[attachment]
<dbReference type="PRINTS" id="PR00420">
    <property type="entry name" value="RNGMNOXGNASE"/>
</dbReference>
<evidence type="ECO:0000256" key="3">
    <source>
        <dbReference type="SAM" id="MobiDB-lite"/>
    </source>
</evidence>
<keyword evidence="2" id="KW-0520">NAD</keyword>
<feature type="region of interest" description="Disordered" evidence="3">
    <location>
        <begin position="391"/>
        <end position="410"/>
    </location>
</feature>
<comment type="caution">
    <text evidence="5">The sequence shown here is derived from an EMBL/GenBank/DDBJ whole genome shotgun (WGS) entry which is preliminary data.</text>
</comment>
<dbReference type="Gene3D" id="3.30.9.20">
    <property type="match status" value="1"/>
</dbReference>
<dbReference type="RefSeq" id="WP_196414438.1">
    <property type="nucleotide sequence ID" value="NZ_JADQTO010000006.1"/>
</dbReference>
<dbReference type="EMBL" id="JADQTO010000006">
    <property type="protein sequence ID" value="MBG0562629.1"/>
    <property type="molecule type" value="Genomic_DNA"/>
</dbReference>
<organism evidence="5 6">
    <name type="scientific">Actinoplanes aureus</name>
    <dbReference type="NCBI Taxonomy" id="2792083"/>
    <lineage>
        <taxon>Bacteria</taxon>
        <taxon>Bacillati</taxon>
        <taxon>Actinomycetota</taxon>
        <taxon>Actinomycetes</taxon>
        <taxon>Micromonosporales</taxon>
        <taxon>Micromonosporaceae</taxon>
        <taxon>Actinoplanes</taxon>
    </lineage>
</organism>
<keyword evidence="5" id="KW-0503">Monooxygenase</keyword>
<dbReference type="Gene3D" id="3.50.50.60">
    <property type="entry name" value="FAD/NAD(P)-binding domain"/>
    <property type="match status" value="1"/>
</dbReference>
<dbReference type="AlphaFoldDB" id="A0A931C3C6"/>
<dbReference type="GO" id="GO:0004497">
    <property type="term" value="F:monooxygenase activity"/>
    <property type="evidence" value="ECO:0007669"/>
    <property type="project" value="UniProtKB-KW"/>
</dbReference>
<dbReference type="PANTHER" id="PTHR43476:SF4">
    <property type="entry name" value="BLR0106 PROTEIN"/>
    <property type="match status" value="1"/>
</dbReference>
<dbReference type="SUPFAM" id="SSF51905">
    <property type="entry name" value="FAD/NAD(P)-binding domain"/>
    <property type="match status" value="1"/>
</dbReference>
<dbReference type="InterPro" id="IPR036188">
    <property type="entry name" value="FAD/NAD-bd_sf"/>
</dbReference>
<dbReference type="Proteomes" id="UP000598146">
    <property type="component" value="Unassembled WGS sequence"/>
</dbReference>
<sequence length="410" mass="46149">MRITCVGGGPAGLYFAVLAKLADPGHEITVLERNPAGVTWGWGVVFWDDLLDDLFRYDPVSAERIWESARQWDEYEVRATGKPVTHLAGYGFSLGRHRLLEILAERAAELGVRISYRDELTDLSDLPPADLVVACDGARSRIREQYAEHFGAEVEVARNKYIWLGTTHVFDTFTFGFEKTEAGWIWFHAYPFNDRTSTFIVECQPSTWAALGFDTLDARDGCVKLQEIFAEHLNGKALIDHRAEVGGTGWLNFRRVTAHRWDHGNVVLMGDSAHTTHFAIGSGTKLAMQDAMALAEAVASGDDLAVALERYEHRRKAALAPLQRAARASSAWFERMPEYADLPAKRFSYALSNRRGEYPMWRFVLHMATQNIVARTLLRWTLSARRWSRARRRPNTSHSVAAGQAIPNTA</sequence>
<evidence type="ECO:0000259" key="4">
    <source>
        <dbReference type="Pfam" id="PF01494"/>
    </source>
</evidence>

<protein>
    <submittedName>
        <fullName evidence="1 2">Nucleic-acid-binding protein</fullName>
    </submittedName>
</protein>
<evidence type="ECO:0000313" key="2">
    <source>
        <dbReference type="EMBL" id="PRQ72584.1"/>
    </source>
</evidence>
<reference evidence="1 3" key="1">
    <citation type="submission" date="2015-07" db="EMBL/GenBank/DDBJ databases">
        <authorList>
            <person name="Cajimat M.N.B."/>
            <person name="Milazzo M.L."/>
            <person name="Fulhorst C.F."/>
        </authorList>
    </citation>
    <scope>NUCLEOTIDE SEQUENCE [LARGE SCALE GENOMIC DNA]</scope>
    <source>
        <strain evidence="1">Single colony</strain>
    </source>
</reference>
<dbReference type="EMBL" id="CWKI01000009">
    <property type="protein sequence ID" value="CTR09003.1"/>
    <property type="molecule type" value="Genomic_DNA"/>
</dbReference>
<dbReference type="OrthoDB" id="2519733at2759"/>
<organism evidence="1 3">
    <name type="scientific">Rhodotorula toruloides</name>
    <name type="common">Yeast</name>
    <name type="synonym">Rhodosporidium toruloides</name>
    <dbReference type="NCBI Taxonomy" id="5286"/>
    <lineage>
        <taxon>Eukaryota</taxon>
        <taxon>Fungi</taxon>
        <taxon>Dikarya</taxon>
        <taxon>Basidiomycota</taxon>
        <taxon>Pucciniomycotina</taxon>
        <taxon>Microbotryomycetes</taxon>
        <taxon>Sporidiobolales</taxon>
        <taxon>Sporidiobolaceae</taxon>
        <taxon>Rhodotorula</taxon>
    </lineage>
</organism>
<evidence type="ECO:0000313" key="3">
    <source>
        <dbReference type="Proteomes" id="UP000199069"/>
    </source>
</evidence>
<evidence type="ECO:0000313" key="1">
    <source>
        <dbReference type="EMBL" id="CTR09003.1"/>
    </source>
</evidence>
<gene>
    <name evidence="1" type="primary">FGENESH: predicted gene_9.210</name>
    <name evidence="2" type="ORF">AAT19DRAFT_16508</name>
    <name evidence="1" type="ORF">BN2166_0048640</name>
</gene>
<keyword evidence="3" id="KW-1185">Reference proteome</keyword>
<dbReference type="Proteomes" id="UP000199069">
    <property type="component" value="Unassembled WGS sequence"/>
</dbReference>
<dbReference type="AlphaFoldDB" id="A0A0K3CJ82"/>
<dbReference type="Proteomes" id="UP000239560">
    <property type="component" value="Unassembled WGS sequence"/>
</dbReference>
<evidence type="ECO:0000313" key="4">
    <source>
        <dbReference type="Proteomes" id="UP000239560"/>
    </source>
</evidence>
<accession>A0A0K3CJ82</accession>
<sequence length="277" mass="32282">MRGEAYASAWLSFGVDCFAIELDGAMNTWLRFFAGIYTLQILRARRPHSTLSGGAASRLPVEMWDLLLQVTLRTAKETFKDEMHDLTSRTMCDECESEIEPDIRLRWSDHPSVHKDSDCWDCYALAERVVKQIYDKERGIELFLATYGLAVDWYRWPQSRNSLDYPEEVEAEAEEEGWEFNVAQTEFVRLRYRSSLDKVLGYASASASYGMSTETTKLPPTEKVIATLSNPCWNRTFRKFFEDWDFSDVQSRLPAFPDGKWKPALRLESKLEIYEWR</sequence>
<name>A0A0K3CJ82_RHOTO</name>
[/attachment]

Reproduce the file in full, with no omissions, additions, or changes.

<dbReference type="PRINTS" id="PR00420">
    <property type="entry name" value="RNGMNOXGNASE"/>
</dbReference>
<evidence type="ECO:0000256" key="3">
    <source>
        <dbReference type="SAM" id="MobiDB-lite"/>
    </source>
</evidence>
<keyword evidence="2" id="KW-0520">NAD</keyword>
<feature type="region of interest" description="Disordered" evidence="3">
    <location>
        <begin position="391"/>
        <end position="410"/>
    </location>
</feature>
<comment type="caution">
    <text evidence="5">The sequence shown here is derived from an EMBL/GenBank/DDBJ whole genome shotgun (WGS) entry which is preliminary data.</text>
</comment>
<dbReference type="Gene3D" id="3.30.9.20">
    <property type="match status" value="1"/>
</dbReference>
<dbReference type="RefSeq" id="WP_196414438.1">
    <property type="nucleotide sequence ID" value="NZ_JADQTO010000006.1"/>
</dbReference>
<dbReference type="EMBL" id="JADQTO010000006">
    <property type="protein sequence ID" value="MBG0562629.1"/>
    <property type="molecule type" value="Genomic_DNA"/>
</dbReference>
<organism evidence="5 6">
    <name type="scientific">Actinoplanes aureus</name>
    <dbReference type="NCBI Taxonomy" id="2792083"/>
    <lineage>
        <taxon>Bacteria</taxon>
        <taxon>Bacillati</taxon>
        <taxon>Actinomycetota</taxon>
        <taxon>Actinomycetes</taxon>
        <taxon>Micromonosporales</taxon>
        <taxon>Micromonosporaceae</taxon>
        <taxon>Actinoplanes</taxon>
    </lineage>
</organism>
<keyword evidence="5" id="KW-0503">Monooxygenase</keyword>
<dbReference type="Gene3D" id="3.50.50.60">
    <property type="entry name" value="FAD/NAD(P)-binding domain"/>
    <property type="match status" value="1"/>
</dbReference>
<dbReference type="AlphaFoldDB" id="A0A931C3C6"/>
<dbReference type="GO" id="GO:0004497">
    <property type="term" value="F:monooxygenase activity"/>
    <property type="evidence" value="ECO:0007669"/>
    <property type="project" value="UniProtKB-KW"/>
</dbReference>
<dbReference type="PANTHER" id="PTHR43476:SF4">
    <property type="entry name" value="BLR0106 PROTEIN"/>
    <property type="match status" value="1"/>
</dbReference>
<dbReference type="SUPFAM" id="SSF51905">
    <property type="entry name" value="FAD/NAD(P)-binding domain"/>
    <property type="match status" value="1"/>
</dbReference>
<dbReference type="InterPro" id="IPR036188">
    <property type="entry name" value="FAD/NAD-bd_sf"/>
</dbReference>
<dbReference type="Proteomes" id="UP000598146">
    <property type="component" value="Unassembled WGS sequence"/>
</dbReference>
<sequence length="410" mass="46149">MRITCVGGGPAGLYFAVLAKLADPGHEITVLERNPAGVTWGWGVVFWDDLLDDLFRYDPVSAERIWESARQWDEYEVRATGKPVTHLAGYGFSLGRHRLLEILAERAAELGVRISYRDELTDLSDLPPADLVVACDGARSRIREQYAEHFGAEVEVARNKYIWLGTTHVFDTFTFGFEKTEAGWIWFHAYPFNDRTSTFIVECQPSTWAALGFDTLDARDGCVKLQEIFAEHLNGKALIDHRAEVGGTGWLNFRRVTAHRWDHGNVVLMGDSAHTTHFAIGSGTKLAMQDAMALAEAVASGDDLAVALERYEHRRKAALAPLQRAARASSAWFERMPEYADLPAKRFSYALSNRRGEYPMWRFVLHMATQNIVARTLLRWTLSARRWSRARRRPNTSHSVAAGQAIPNTA</sequence>
<evidence type="ECO:0000259" key="4">
    <source>
        <dbReference type="Pfam" id="PF01494"/>
    </source>
</evidence>

<protein>
    <submittedName>
        <fullName evidence="1 2">Nucleic-acid-binding protein</fullName>
    </submittedName>
</protein>
<evidence type="ECO:0000313" key="2">
    <source>
        <dbReference type="EMBL" id="PRQ72584.1"/>
    </source>
</evidence>
<reference evidence="1 3" key="1">
    <citation type="submission" date="2015-07" db="EMBL/GenBank/DDBJ databases">
        <authorList>
            <person name="Cajimat M.N.B."/>
            <person name="Milazzo M.L."/>
            <person name="Fulhorst C.F."/>
        </authorList>
    </citation>
    <scope>NUCLEOTIDE SEQUENCE [LARGE SCALE GENOMIC DNA]</scope>
    <source>
        <strain evidence="1">Single colony</strain>
    </source>
</reference>
<dbReference type="EMBL" id="CWKI01000009">
    <property type="protein sequence ID" value="CTR09003.1"/>
    <property type="molecule type" value="Genomic_DNA"/>
</dbReference>
<dbReference type="OrthoDB" id="2519733at2759"/>
<organism evidence="1 3">
    <name type="scientific">Rhodotorula toruloides</name>
    <name type="common">Yeast</name>
    <name type="synonym">Rhodosporidium toruloides</name>
    <dbReference type="NCBI Taxonomy" id="5286"/>
    <lineage>
        <taxon>Eukaryota</taxon>
        <taxon>Fungi</taxon>
        <taxon>Dikarya</taxon>
        <taxon>Basidiomycota</taxon>
        <taxon>Pucciniomycotina</taxon>
        <taxon>Microbotryomycetes</taxon>
        <taxon>Sporidiobolales</taxon>
        <taxon>Sporidiobolaceae</taxon>
        <taxon>Rhodotorula</taxon>
    </lineage>
</organism>
<evidence type="ECO:0000313" key="3">
    <source>
        <dbReference type="Proteomes" id="UP000199069"/>
    </source>
</evidence>
<evidence type="ECO:0000313" key="1">
    <source>
        <dbReference type="EMBL" id="CTR09003.1"/>
    </source>
</evidence>
<gene>
    <name evidence="1" type="primary">FGENESH: predicted gene_9.210</name>
    <name evidence="2" type="ORF">AAT19DRAFT_16508</name>
    <name evidence="1" type="ORF">BN2166_0048640</name>
</gene>
<keyword evidence="3" id="KW-1185">Reference proteome</keyword>
<dbReference type="Proteomes" id="UP000199069">
    <property type="component" value="Unassembled WGS sequence"/>
</dbReference>
<dbReference type="AlphaFoldDB" id="A0A0K3CJ82"/>
<dbReference type="Proteomes" id="UP000239560">
    <property type="component" value="Unassembled WGS sequence"/>
</dbReference>
<evidence type="ECO:0000313" key="4">
    <source>
        <dbReference type="Proteomes" id="UP000239560"/>
    </source>
</evidence>
<accession>A0A0K3CJ82</accession>
<sequence length="277" mass="32282">MRGEAYASAWLSFGVDCFAIELDGAMNTWLRFFAGIYTLQILRARRPHSTLSGGAASRLPVEMWDLLLQVTLRTAKETFKDEMHDLTSRTMCDECESEIEPDIRLRWSDHPSVHKDSDCWDCYALAERVVKQIYDKERGIELFLATYGLAVDWYRWPQSRNSLDYPEEVEAEAEEEGWEFNVAQTEFVRLRYRSSLDKVLGYASASASYGMSTETTKLPPTEKVIATLSNPCWNRTFRKFFEDWDFSDVQSRLPAFPDGKWKPALRLESKLEIYEWR</sequence>
<name>A0A0K3CJ82_RHOTO</name>